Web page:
# Simple harmonic motion problem

• tahmidbro
In summary, the answer to 3 (d) is found by calculating the gradient of the position versus time function, and differentiating that cos() function.

#### tahmidbro

Homework Statement
Simple harmonic motion problem:
How is the answer to 3 (d) is found?
Relevant Equations
N/A
How is the answer to 3 (d) is found?

#### Attachments

tahmidbro said:
Homework Statement:: Simple harmonic motion problem:
How is the answer to 3 (d) is found?
Relevant Equations:: N/A

How is the answer to 3 (d) is found?
Welcome to PF.

Are you familiar with how to find velocity from a position versus time function?

• etotheipi
Yes. I have drawn a tangent with the curve at 'z' and calculated the gradient.
Gradient = ( 3+3 )/(7-5) = 3 cm/s = 0.03m/s.

tahmidbro said:
Yes. I have drawn a tangent with the curve at 'z' and calculated the gradient.
Gradient = ( 3+3 )/(7-5) = 3 cm/s = 0.03m/s.
I have used a derivative to calculate the velocity at that point, and also get a much smaller number than the answer key. If the amplitude is 3cm and the period is 8 seconds, the peak velocity is much less than the 6m/s that is listed as the answer.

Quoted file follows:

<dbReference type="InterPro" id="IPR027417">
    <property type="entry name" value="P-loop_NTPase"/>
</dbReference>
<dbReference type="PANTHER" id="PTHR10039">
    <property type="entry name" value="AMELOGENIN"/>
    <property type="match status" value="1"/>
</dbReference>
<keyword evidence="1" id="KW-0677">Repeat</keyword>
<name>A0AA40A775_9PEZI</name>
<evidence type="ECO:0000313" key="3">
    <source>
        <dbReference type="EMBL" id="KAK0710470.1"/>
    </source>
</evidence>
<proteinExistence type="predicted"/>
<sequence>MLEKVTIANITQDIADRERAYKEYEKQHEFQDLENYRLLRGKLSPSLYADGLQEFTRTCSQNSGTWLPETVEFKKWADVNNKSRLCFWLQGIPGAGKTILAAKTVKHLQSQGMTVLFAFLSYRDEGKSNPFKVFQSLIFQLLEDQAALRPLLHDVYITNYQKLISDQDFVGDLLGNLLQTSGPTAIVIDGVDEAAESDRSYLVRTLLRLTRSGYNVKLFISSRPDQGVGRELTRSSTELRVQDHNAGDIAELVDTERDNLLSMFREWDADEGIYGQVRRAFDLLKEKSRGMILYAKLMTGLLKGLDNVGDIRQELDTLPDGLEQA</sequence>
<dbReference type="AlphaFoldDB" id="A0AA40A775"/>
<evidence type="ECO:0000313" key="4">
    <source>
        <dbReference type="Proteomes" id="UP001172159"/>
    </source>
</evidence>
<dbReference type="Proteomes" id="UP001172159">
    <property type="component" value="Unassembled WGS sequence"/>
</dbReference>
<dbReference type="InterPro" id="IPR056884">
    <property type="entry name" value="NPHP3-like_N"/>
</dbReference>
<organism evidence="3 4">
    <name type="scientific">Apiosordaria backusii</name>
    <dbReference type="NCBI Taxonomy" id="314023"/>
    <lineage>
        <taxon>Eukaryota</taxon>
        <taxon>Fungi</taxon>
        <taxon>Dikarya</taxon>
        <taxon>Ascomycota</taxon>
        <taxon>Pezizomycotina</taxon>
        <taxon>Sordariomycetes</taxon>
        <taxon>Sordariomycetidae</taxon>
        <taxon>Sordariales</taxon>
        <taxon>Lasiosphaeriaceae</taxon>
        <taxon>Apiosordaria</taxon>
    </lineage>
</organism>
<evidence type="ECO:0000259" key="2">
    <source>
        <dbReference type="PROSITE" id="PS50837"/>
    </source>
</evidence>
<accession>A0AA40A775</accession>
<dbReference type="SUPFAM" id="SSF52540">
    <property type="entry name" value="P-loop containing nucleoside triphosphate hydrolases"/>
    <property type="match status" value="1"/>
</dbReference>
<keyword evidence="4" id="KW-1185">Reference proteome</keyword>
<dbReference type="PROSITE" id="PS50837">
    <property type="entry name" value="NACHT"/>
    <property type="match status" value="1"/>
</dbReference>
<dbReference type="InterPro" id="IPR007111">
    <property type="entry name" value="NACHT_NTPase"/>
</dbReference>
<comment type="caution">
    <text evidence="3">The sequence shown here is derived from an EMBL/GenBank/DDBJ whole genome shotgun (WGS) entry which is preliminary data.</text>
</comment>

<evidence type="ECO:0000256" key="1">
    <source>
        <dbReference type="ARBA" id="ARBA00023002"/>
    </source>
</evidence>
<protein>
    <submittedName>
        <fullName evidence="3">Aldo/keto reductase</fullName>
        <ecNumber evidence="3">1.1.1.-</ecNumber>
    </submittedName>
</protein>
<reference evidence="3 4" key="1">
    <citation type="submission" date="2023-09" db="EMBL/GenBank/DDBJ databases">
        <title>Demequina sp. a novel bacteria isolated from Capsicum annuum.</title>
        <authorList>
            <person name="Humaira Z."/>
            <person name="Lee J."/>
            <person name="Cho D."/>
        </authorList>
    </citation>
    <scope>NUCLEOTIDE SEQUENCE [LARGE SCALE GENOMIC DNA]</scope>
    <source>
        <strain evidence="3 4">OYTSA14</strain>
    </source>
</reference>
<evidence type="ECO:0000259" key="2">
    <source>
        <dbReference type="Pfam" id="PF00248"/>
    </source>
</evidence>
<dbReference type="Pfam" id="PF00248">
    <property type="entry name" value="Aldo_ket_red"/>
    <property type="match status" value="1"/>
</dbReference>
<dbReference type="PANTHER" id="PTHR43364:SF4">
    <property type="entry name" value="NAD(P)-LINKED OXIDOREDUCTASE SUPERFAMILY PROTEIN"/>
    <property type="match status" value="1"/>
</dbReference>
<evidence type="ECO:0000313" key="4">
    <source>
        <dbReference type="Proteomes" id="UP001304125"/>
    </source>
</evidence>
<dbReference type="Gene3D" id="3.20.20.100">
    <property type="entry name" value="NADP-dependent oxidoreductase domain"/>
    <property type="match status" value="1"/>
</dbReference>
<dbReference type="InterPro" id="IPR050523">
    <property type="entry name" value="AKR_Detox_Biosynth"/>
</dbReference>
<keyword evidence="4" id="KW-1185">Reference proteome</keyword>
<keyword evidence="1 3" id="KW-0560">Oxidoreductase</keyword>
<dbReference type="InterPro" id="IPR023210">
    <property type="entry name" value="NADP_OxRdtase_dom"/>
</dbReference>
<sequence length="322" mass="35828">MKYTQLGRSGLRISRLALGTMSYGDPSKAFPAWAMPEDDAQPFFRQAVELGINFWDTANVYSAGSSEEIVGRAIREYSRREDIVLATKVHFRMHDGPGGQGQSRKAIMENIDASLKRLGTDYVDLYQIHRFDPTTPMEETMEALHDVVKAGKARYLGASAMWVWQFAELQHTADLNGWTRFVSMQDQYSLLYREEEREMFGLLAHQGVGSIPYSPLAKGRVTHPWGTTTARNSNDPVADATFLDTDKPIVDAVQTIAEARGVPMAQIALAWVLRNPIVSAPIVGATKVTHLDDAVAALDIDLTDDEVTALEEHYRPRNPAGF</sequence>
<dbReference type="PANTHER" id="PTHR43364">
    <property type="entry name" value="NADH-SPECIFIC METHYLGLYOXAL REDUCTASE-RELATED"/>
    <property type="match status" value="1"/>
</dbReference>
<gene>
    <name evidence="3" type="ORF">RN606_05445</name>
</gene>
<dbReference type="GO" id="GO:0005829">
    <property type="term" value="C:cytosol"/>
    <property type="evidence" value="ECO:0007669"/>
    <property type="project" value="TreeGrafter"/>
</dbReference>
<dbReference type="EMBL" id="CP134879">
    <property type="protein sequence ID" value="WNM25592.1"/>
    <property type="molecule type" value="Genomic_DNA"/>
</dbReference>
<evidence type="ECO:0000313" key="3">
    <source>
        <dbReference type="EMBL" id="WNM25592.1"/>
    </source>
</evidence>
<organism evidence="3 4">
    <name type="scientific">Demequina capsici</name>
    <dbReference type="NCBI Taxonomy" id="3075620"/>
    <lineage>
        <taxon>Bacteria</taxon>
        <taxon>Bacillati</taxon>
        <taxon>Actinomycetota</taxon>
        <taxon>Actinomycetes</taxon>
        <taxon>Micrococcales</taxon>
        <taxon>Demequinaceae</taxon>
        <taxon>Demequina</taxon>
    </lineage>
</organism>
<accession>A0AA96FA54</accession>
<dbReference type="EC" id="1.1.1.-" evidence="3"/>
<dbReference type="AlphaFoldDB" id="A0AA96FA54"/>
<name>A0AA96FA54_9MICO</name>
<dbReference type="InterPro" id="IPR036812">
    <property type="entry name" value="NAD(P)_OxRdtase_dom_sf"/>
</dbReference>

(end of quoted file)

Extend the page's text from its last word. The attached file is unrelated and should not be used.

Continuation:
Do you know how to do this calculation with a derivative? Also, can you check that answer with the instructor or a teaching assistant?

Will you please share your calculation here? are you using v = -Aw sin(wt) ? ( this equation is not in the chapter of the exercise )
well, I am studying by myself. I do not have any instructor or a teaching assistant.

tahmidbro said:
Will you please share your calculation here? are you using v = -Aw sin(wt) ? ( this equation is not in the chapter of the exercise )
Yes, good. Differentiating that cos() function does give that derivative.

• tahmidbro
w = 2pi/8 =0.785
A = 3/100 metre . For maximum velocity at 'z', sinwt = 1
v= Aw = 0.785 x 3/100 = 0.0235 m/s
But the answer from the book is 6 m/s. How do I get that?

As I said, it looks like the answer provided is wrong. And not by a little bit!

• tahmidbro
berkeman said:
As I said, it looks like the answer provided is wrong. And not by a little bit!
Okay , Thanks for the help!

• berkeman